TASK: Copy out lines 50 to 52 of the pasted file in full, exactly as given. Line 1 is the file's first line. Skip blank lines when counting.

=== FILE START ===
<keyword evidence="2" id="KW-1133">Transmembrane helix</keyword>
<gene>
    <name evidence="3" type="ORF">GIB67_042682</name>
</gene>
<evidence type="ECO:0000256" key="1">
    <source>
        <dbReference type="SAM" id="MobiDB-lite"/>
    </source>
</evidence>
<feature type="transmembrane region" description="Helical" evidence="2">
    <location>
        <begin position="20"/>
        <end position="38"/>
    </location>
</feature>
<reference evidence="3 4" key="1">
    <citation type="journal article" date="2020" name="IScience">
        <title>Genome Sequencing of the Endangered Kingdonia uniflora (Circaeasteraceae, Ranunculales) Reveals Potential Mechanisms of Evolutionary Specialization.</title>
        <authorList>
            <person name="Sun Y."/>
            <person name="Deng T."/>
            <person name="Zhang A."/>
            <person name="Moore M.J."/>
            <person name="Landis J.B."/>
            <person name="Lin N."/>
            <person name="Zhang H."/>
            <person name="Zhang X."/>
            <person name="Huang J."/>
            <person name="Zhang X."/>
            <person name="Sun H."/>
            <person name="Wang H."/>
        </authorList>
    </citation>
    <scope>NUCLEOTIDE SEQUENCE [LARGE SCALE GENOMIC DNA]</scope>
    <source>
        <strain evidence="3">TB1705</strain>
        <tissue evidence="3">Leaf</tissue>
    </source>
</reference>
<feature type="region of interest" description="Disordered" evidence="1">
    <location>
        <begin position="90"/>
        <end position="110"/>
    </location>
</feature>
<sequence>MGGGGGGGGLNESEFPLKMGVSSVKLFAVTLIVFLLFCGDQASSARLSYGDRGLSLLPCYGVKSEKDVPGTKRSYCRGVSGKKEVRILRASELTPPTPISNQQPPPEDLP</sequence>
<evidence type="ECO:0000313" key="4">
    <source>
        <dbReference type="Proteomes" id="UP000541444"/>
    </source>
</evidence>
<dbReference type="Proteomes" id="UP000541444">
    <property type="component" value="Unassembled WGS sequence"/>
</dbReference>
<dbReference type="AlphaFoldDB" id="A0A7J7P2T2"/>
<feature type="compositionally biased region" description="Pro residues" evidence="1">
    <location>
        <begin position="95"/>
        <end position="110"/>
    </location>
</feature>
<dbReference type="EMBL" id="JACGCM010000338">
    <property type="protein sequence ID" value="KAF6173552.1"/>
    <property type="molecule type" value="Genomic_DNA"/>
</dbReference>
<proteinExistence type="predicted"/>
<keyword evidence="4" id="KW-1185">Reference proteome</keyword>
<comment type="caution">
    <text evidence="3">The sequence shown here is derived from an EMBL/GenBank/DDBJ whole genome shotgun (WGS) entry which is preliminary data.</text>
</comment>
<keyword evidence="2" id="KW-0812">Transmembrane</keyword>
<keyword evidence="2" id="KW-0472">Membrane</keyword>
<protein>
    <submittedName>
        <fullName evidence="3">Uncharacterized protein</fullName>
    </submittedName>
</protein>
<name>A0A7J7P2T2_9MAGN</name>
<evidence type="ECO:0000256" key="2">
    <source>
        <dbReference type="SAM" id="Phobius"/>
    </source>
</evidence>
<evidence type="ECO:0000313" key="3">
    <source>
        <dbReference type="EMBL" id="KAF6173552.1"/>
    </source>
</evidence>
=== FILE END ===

    </source>
</evidence>
<dbReference type="Proteomes" id="UP000541444">